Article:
Daniel: A lot has changed for our staff. We notice this above all because we are now communicating and exchanging ideas on a totally different level. One of the most obvious changes is the increased transparency. Information and decisions are documented and communicated so that they are transparent for everyone, and the senior management discusses everything that is currently going on in the company in Q&A sessions. Team members are increasingly involved in tender preparations and are informed about upcoming projects at an earlier stage. Thanks to this exchange of ideas, the transparency and the mutual feedback the team members now not only talk about projects but also about other things that are going on in the company. Moreover, the teams are now more heterogenous. People who had little to do with each other before are now working closely together across different sites. This brings the company even closer together.

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What did you learn? What could have been done better?

Daniel: The changes we have gone through were quite drastic. It might have been better to go on about them step by step. For example, we could have done away with the position of the unit manager while keeping on the team managers for a while. This could have helped us to address problems better. On the other hand, the team wouldn’t have accepted the transformation just as well.

Claus: I think it is important for a company of our size to follow through with such a transformation in one go. We could have started with one small team but that might not have harmonized with the rest. We could have dealt with the question of how to support leadership without leaders more intensively. The way we went on about it, there was the feeling of a leadership vacuum at the start. Even though responsibilities had been defined, this was the hardest change for the teams.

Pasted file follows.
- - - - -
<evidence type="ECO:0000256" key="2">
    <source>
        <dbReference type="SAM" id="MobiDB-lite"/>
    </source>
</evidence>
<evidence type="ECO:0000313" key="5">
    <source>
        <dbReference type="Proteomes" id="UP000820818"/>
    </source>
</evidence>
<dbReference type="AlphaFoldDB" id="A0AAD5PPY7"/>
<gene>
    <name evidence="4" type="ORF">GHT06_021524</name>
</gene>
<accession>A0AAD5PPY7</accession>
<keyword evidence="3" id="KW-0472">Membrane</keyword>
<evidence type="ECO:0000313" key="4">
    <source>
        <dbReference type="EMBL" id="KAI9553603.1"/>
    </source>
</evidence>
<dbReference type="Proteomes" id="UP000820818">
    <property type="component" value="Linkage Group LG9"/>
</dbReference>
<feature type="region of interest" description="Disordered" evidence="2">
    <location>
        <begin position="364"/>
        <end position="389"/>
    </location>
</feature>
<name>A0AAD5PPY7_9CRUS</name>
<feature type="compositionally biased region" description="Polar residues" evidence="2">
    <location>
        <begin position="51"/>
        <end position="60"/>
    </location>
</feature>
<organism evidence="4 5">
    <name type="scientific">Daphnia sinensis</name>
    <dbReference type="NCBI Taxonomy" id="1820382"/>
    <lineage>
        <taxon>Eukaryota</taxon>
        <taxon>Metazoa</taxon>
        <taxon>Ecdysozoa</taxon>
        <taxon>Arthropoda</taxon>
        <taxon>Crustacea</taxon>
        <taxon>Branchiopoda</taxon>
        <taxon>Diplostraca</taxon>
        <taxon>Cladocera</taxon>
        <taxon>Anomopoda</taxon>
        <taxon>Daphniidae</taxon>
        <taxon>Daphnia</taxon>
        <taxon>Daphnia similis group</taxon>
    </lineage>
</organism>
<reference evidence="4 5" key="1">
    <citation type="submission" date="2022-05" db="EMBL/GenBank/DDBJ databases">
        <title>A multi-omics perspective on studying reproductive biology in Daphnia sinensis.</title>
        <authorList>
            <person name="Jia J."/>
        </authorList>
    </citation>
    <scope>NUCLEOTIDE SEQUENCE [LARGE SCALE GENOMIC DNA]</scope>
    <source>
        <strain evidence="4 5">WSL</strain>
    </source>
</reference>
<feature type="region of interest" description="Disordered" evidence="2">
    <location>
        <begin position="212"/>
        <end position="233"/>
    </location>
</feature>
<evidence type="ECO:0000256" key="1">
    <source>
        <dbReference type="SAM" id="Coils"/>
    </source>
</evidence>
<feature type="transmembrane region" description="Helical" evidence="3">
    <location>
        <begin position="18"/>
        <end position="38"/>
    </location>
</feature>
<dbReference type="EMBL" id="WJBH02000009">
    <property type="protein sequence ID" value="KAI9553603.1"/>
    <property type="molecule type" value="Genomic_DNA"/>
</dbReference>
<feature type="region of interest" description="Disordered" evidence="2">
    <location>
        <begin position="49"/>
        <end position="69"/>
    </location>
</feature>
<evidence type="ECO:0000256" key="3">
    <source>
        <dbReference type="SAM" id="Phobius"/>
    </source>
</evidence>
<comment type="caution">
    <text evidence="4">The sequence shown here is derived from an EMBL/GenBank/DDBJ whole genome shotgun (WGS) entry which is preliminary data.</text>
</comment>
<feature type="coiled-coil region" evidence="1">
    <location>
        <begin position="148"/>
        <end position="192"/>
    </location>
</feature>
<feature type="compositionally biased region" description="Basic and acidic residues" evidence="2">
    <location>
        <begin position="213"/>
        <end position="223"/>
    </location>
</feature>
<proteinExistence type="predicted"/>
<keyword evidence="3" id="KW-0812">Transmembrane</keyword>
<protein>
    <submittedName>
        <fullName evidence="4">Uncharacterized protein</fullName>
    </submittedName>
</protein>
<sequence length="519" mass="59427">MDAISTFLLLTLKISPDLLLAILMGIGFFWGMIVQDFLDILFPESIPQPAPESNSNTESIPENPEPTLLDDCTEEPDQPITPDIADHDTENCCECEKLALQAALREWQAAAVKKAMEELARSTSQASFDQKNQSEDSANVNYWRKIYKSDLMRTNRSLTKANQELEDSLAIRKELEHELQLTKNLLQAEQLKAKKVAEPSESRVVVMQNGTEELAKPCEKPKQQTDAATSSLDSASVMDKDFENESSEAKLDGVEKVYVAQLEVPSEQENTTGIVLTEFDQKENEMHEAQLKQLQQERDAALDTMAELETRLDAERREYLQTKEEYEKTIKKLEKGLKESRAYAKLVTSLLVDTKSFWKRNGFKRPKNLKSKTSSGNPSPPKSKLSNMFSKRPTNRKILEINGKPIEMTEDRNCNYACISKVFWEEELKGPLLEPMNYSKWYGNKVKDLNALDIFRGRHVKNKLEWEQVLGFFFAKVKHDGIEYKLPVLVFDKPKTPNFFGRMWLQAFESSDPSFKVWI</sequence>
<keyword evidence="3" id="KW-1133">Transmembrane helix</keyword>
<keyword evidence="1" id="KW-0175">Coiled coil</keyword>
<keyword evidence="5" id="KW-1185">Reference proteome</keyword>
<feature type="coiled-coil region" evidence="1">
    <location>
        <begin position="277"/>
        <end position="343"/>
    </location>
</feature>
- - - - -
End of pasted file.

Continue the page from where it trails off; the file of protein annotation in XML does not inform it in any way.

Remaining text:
Daniel: Yes, we did indeed neglect that. But even without hierarchies, there needs to be leadership. Even though team members with little experience now take on responsibility for themselves, they may lack insights into the tasks within the team.

Claus: This also includes that, in traditional hierarchies, the bosses decide for the team. The employees are sometimes unaware of the information and criteria that the managers need to consider in order to make a rational decision. Now the team members decide for themselves. First, they have to learn what they need and how they can get the necessary information to make an informed choice.

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So, in short, the changes for the staff members involve more freedom combined with more responsibilities. How can employees be convinced of such transformations?

Claus: Transparent communication is key. We involved our employees in decisions as soon as possible. We did not devise ideas behind closed doors, instead we communicated our plans at an early stage, presented different variants and discussed them together. In my opinion, this is the best way to gain acceptance.

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What advice do you have for companies that are planning an agile transformation?

Claus: Looking back I think we should have coached the teams more at the start. This would have made the first time smoother. But I have heard similar opinions from other companies that went the same direction.

Daniel: At the start, we often lacked appropriate approaches. It is often hard to know in what direction to coach the teams. As time goes by, you realize what the biggest stumbling blocks are and wonder why you haven’t seen them from the start and trained the team accordingly. Apart from that, my only advice for companies is: Just do it! There is no blueprint anyway. Just because something is in a book doesn’t mean it fits your company. You have to find your way and pursue it.